My friend is newly diagnosed with MS after lumbar puncture and MRI - however, she has been told there will be no treatment offered before her next appointment with consultant on April 2020. As she is not the only member of her family with MS, she is obviously worried that medication hasn’t been offered to her to slow or improve her symptoms. Has anyone else experience of this. It would be very helpful to hear of like expereinces.
That sounds a bit odd.
Has your friend been diagnosed with relapsing remitting MS? This would be where she has experienced a pattern of relapse, where symptoms start, last for a period of weeks or months, then partially or completely remit (ie get better). If so, she should have been offered a disease modifying drug (DMD). If however, the neurologist has very strong suspicions that her MS is progressive, which would mean there isn’t a pattern of relapse and remission, just a steady pattern of symptoms with no improvements, it’s possible that they want to hold off DMDs until another relapse proves them wrong.
Normally though, the first action of a neurologist is to prescribe a DMD even if there is some doubt over whether the persons MS is relapsing remitting, since it’s better to err on the side of relapse prevention.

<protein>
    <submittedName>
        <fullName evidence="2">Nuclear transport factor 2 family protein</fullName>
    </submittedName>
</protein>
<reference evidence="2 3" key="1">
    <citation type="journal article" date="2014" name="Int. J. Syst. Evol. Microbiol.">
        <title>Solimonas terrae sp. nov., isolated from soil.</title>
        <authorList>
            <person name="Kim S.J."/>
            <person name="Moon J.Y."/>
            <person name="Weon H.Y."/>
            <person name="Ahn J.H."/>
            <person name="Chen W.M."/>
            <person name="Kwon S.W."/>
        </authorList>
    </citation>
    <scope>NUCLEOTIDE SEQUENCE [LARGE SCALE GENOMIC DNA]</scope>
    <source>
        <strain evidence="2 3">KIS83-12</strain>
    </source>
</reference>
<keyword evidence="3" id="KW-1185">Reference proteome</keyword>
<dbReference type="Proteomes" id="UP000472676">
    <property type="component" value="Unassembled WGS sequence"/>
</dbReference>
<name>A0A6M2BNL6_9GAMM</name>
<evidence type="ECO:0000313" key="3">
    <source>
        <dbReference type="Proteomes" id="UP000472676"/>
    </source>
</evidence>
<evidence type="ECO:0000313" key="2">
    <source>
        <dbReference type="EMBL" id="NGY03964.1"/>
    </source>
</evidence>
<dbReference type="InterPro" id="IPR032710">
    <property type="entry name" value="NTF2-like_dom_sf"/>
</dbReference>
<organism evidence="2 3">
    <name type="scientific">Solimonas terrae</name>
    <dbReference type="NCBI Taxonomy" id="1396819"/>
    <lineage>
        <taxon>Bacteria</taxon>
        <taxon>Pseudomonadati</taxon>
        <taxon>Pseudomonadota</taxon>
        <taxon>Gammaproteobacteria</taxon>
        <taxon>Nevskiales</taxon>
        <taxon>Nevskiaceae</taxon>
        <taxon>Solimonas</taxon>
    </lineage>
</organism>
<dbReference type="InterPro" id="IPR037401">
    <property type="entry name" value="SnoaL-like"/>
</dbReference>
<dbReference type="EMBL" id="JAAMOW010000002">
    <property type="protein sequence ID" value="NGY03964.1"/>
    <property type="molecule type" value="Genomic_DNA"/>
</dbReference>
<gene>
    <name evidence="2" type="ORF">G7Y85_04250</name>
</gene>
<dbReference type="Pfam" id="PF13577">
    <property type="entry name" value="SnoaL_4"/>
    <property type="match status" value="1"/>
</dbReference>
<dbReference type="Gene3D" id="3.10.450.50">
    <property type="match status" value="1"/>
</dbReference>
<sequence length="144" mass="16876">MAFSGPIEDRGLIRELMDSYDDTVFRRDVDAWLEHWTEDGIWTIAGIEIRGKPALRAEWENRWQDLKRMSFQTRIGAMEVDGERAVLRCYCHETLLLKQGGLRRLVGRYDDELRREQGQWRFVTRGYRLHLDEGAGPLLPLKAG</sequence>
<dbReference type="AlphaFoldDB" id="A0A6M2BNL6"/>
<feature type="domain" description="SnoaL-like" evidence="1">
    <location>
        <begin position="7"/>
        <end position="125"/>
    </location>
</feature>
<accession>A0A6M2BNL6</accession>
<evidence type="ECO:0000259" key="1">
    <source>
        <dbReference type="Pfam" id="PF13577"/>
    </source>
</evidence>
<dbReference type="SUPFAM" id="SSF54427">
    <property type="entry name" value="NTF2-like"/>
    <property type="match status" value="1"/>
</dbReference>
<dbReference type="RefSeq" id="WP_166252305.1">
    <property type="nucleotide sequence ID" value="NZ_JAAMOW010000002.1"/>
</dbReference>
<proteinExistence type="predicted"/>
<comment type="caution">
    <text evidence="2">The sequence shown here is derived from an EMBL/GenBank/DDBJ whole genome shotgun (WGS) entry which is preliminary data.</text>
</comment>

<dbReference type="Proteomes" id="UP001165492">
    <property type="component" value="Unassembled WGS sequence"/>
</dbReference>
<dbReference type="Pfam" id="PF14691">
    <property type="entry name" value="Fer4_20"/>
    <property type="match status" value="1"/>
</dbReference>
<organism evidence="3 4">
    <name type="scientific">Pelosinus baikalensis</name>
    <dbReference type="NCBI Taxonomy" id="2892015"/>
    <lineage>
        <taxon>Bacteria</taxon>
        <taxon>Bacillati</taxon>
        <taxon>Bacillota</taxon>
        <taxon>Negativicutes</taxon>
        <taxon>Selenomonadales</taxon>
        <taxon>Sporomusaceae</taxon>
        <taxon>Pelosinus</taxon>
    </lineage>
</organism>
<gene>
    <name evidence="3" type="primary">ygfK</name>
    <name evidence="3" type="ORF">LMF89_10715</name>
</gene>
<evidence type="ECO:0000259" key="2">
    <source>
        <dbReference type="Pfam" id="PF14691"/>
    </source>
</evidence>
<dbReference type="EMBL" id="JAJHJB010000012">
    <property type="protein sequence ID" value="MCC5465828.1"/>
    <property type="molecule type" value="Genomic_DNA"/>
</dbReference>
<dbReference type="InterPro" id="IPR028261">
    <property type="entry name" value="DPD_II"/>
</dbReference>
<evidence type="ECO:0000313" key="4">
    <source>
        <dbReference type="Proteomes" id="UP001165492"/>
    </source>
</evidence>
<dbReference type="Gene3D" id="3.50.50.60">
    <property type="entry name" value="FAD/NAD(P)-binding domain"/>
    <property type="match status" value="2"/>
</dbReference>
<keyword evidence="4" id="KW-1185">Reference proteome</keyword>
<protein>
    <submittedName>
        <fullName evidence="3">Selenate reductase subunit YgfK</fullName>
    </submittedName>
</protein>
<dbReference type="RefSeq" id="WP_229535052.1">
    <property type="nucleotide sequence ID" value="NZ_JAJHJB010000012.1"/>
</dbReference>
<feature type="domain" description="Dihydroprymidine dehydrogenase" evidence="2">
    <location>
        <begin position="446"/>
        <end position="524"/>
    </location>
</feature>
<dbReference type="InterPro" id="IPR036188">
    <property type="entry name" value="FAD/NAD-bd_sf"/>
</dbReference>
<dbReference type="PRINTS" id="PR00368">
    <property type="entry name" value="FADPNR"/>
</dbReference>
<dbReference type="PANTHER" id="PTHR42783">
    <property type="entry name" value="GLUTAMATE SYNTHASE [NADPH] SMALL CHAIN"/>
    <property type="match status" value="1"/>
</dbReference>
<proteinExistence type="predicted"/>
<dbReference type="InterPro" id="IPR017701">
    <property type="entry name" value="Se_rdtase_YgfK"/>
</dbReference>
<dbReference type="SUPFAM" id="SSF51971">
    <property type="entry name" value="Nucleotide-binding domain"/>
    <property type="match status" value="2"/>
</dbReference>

In your friends shoes, I’d be tempted to write to the neurologist and ask for a DMD, or for a reason why one hasn’t been suggested. Or at the very least, to speak with her MS nurse (assuming she has one) to ask for advise.
She should be aware though, that a DMD isn’t likely to improve residual symptoms. Their aim is to prevent relapses and the severity of relapses.
I wonder if there is a subtle?? move by the medics to NOT prescribe DMD’s as readily as they used to.
As Sue says, I’d get your friend to call her MS nurse/neuro and ask for advice about starting a DMD. If she’s experiencing specific symptoms, like pain or spasms, then she should give her GP a call to talk about medication that could help with that.